Key trends that define the business landscape

Digital investment is growing but we still live in a hybrid world

The recent global crisis has forced many companies to accelerate their plans for digital transformation. A study by technology firm IFS showed that 70% of companies in 2020 were planning to increase digital investment. The more disruption a company faced, the more they were likely to spend.3 Much of this was caused by the unique nature of the situation, which at one point saw 60% of the world under lockdown conditions.4 There is also an understanding that in the post-pandemic economy there will be a need for greater efficiency and competitiveness, as the world works itself out of a prolonged slump.

However, despite these advances, talk of a digital-only future remains premature. The reality is that the vast majority of companies still have a lot of paper in their processes and use both print and digital channels. This will be the case for many years. Research by EY showed that only 32% of retail banking customers were paperless, and for general insurance customers it was just 18%.5

As a result, while many companies are investing and building teams to enhance their digital capabilities, it is important that they continue to prioritize their print operations as well. Otherwise, they risk alienating large sections of their customer base who still prefer print communications. For many people, print is still the most convenient way for them to receive information or communicate with customers. It is vital that companies find a way to make their print operations more efficient and cost-effective, whilst also using them as a way to maximize customer experience, drive upselling and create loyalty.

Digital transformation spending by economic outlook

Digital transformation spending by economic outlook
Source: IFS

Shift to digital-savvy customers

Although paper and physical communication channels are still important, recent investments in digital capabilities represent a remarkable opportunity. By 2025, millennials will account for three-quarters of the global workforce and are set to receive $68tn in inheritable wealth by 2030.6 This demographic, which grew up with the internet, expects effective digital solutions across a range of products, from money management to mortgage applications. Being able to offer a smooth, integrated experience across different channels will put companies in a strong position to win these consumers and keep them over the long term. If they can achieve this while still servicing and maximizing their traditional customer base, then they will be well set up for success. After all, baby boomers, those born just after the Second World War, still outspend millennials and account for over 50% of all consumer expenditure.7 They will continue to be the dominant economic force over the next decade. However, the crisis has accelerated the digital shift. According to research from KPMG, those aged 45+ have increased their number of digital interactions.8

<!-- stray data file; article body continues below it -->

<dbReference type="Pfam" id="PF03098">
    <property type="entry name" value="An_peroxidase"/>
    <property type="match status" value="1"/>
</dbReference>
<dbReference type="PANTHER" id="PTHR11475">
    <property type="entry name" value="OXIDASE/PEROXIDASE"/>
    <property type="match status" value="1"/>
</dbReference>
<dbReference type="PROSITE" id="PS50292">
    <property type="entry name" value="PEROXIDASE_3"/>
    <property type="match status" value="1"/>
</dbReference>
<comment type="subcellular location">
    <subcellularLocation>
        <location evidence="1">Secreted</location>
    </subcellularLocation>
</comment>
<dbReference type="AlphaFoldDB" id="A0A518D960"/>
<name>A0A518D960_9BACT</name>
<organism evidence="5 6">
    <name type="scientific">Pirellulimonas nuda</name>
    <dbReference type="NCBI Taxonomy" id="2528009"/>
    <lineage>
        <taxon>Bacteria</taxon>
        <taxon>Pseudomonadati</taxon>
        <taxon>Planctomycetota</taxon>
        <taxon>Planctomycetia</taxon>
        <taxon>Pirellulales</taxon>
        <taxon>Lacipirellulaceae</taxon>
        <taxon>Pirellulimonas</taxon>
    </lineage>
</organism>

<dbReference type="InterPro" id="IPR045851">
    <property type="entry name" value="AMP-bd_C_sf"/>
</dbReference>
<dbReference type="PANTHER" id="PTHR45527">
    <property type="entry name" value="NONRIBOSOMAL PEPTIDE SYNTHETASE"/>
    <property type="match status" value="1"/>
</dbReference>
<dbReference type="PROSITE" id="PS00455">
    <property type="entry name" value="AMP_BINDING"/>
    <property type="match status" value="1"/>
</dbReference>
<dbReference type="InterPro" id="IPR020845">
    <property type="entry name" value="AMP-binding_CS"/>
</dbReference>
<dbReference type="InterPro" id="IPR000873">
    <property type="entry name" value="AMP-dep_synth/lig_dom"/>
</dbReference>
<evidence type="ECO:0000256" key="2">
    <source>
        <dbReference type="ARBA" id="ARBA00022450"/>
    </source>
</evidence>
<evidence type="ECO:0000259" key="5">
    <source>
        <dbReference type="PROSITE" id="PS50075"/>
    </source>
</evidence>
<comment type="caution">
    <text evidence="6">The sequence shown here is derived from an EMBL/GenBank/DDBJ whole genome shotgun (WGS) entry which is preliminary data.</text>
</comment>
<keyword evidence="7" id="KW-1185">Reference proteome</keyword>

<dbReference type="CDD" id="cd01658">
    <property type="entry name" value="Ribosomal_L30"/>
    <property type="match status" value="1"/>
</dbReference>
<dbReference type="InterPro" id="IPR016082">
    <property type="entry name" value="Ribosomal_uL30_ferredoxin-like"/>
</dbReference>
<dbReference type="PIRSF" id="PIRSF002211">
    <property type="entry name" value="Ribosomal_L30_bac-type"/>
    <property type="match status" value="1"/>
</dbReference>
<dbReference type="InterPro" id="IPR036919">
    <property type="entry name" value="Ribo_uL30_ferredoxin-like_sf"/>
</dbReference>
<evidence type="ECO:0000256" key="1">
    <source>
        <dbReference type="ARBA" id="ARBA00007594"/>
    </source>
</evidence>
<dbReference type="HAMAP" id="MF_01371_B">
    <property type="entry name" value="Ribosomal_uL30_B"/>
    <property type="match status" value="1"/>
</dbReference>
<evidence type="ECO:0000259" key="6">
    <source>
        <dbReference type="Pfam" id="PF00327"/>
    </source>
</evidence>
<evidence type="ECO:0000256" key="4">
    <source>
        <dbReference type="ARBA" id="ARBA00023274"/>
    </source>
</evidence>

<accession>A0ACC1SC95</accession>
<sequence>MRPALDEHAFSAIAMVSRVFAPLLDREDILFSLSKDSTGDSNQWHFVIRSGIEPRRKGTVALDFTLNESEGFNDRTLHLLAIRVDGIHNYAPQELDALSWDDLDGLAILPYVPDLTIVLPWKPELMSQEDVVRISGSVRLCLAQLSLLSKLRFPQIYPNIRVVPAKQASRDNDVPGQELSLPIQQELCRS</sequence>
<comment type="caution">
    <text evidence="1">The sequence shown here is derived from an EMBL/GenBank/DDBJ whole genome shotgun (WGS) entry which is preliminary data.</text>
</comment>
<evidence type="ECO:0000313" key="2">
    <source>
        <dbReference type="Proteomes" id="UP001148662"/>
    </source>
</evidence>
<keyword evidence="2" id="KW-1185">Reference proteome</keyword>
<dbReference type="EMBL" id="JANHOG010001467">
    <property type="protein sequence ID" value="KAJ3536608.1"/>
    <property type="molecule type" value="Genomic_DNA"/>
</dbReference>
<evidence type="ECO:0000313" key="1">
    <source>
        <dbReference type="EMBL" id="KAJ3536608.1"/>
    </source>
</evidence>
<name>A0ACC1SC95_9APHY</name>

Customers expect personalized communication

Customers expect personalized communication

At first there was multi-channel, meaning companies operated multiple digital and print channels. From this emerged the concept of omni-channel, which was a way of integrating these different channels into one seamless, consistent experience. Omni-channel personalization takes this a step further. It involves leveraging cloud computing, real-time data and machine learning to maximize the potential of customer data.

With this approach, companies can use advanced analytics to first identify and understand different customer segments and then provide them with a unique experience that reflects their own specific needs and preferences. After all, not all customers are equal.

Omni-channel personalization allows companies to identify their most important customers and maximize their lifetime value to the brand. It is not necessarily just about targeting new customers, but improving engagement, retention and development with existing customers, which can have a major benefit to the bottom line.

Companies want to strengthen their operational resilience

Recent events have emphasized the importance of companies building an operational infrastructure that is resilient and able to withstand major shocks. If offices are forced to close, or one country suffers from a crisis, then it is vital that an organization is able to continue its core operations with minimal disruption. But this will take more than just digital transformation, it will take fundamental operational transformation. One way of doing this is by outsourcing high volume transactional work to partners with an interconnected global infrastructure. Shared service factories leverage a combination of technology and process expertise. By standardizing and digitalizing processes, they can rapidly shift workflows between different centers in the event of a local disruption, sometimes within hours.
 
This enables companies to de-localize their operations. They are no longer reliant on a single HQ or operational center, which may be vulnerable in the event of a disruption. Due to their built-in redundancy and work-load balancing, shared service factories can continue to operate without any drop in efficiency or service level agreements. As the regulatory environment continues to evolve, this model also allows companies to remain compliant across multiple countries and geographies, and future-proof themselves against new compliance requirements.
 

Chapters

Introduction

Chapter 1

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Automate and scale Omni-Channel Output

Chapter 3

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SPS’ Omni-Channel-Output Factory

Chapter 4

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